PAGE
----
MICRO To 8 May.


by Pierre Rigal.

Gate Theatre above the Prince Albert Pub 11 Pembridge Street S11 3HQ To 8 May 2010.
Mon-Sat 7.30pm.
Runs 1hr 30min No interval.

TICKETS: 020 7229 0706.
Review: Timothy Ramsden 12 April.

Performers make a fine synthesis of guitars, percussion and keyboard.
A “physical concert” is how Pierre Rigal describes his latest offering at the Gate. Curiously, it’s called Micro, though it’s twice the length of his previous piece there, Press. There is a story attached to this “physical concert”; it can be read in the programme and is probably more apparent there than in the event itself.

But there’s no mistaking the physicality of the rock concert that emerges during the evening. All that’s visible at first is the paraphernalia of such an event, guitars, percussion, amplifiers. These start moving, apparently of their own accord, as cymbals nod to each other, or fall over, and as a couple of guitars gently waltz around.

Their human manipulators emerge in time, and proceed to pound the sound in unconventional ways. Amplifiers hum loudly in rhythm, electric guitars clash, strings mashing together. Even prone on the floor, no guitar’s safe, being plucked by horizontal performers. At one point Mélanie Chartreux plays a grounded guitar, her feet in the air, shoes adding to the percussive patterns created by Gwenaël Drapeaux.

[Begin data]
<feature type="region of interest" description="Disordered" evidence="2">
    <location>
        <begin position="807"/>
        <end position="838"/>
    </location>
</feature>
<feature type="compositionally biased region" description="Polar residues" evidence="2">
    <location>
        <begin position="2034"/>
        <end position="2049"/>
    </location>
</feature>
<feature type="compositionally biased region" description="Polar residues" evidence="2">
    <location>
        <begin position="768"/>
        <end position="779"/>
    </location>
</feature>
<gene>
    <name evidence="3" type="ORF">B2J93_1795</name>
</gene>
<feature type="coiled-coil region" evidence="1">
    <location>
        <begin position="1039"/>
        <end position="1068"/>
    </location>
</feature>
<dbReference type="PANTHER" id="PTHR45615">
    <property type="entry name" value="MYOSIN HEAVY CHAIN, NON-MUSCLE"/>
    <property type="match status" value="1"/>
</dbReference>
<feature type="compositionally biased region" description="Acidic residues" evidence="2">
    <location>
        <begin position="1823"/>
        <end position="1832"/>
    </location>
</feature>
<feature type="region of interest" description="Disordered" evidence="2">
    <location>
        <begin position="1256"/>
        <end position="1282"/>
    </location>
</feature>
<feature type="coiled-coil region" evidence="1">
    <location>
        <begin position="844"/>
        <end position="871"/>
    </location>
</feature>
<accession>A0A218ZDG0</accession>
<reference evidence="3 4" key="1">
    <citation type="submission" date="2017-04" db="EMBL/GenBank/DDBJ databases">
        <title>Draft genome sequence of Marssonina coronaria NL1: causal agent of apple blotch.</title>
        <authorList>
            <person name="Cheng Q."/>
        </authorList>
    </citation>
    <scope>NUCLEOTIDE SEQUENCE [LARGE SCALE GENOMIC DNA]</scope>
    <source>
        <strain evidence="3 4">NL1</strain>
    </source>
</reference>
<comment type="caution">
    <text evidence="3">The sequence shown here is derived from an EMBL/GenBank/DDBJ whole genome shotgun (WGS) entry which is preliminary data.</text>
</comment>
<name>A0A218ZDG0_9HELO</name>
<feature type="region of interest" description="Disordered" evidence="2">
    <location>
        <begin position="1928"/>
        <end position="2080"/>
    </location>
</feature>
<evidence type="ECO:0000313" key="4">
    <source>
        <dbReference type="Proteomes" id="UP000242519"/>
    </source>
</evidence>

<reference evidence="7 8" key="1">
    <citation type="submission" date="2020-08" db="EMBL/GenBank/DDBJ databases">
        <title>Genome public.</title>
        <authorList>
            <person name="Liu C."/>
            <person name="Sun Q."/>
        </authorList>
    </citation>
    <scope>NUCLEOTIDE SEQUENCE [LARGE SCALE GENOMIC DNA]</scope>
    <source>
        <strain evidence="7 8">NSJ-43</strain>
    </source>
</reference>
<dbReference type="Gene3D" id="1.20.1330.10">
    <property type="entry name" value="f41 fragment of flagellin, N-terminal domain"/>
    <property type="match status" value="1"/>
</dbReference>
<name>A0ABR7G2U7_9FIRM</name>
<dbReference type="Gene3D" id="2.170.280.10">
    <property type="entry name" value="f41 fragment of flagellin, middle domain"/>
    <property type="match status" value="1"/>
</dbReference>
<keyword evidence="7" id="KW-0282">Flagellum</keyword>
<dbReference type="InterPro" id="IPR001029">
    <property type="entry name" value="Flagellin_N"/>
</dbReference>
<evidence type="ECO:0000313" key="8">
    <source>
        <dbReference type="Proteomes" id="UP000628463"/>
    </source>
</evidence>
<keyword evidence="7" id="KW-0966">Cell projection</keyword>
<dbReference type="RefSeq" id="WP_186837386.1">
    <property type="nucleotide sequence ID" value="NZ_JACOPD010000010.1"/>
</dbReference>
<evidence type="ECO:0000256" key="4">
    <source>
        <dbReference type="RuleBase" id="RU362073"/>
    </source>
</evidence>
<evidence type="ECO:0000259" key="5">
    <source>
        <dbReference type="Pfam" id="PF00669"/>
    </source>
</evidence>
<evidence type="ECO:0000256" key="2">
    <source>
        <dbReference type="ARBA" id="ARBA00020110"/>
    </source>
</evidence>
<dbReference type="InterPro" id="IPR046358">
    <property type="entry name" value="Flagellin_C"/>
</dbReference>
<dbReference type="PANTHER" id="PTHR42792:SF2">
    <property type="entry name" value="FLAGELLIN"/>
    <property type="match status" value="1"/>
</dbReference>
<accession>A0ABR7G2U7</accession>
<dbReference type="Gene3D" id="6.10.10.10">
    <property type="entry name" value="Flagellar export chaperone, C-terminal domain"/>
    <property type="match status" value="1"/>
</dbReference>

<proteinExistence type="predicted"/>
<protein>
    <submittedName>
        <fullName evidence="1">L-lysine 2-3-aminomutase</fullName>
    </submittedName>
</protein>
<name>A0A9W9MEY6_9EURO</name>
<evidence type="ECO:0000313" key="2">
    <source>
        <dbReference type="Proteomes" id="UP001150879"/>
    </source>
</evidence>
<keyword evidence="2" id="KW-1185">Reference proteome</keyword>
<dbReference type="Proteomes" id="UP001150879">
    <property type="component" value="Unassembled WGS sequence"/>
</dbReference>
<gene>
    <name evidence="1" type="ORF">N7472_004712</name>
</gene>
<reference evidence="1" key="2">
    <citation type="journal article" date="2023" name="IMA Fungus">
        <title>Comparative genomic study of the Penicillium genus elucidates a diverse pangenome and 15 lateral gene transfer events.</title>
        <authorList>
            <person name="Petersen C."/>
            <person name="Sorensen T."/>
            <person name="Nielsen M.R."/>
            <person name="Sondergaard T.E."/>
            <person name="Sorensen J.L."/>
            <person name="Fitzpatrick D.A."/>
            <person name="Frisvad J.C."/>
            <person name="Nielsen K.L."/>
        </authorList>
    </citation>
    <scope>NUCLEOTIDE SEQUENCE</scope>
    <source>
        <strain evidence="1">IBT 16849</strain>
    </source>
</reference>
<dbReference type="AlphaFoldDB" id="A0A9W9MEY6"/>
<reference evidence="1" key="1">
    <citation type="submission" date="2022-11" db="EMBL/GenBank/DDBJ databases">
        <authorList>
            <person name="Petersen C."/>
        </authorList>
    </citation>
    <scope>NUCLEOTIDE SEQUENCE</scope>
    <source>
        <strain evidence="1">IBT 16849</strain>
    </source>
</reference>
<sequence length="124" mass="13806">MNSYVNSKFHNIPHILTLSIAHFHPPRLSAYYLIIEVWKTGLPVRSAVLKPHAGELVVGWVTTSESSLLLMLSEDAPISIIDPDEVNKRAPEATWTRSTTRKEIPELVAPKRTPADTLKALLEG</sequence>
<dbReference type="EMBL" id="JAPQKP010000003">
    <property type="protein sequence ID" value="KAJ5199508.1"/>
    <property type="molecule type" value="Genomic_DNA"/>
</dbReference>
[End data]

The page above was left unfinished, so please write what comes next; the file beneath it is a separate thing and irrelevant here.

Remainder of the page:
It’s almost a pity, so inventive is this section, to see the players discover more orthodox ways of treating their instruments. But it leads to some fine music, loud and gentler, with vocals added. And to a natural conclusion. Which turns out not to be so natural. Or conclusive. Near the end we’ve heard demonic cackling from Drapeaux.

When it comes to what turns out to be some way from a final bow, Drapeaux and his drumsticks can’t give up. A final three-against-one stand-off is heightened by the inevitable strobe lighting, and a series of false endings to the rhythmic rat-a-tats and the melodic attempts to block them that goes back to a very different musical sound: the fake-endings of Joseph Haydn.

Rigal’s band find a witty new way of concluding their final face-off. It’s the culmination of a piece that falls between – no, uses elements of – rock concert and physical theatre, with an individual ingenuity and humour that mark their creator out. And which make for a constantly inventive rhythmic and sonorous entertainment.

Performers: Mélanie Chartreux, Malik Djoudi, Gewnaël Drapeau, Juklien Lepreux.

Director/Choreographer: Pierre Rigal.
Designer/Lighting: Frédéric Stoll.

2010-04-14 10:21:27

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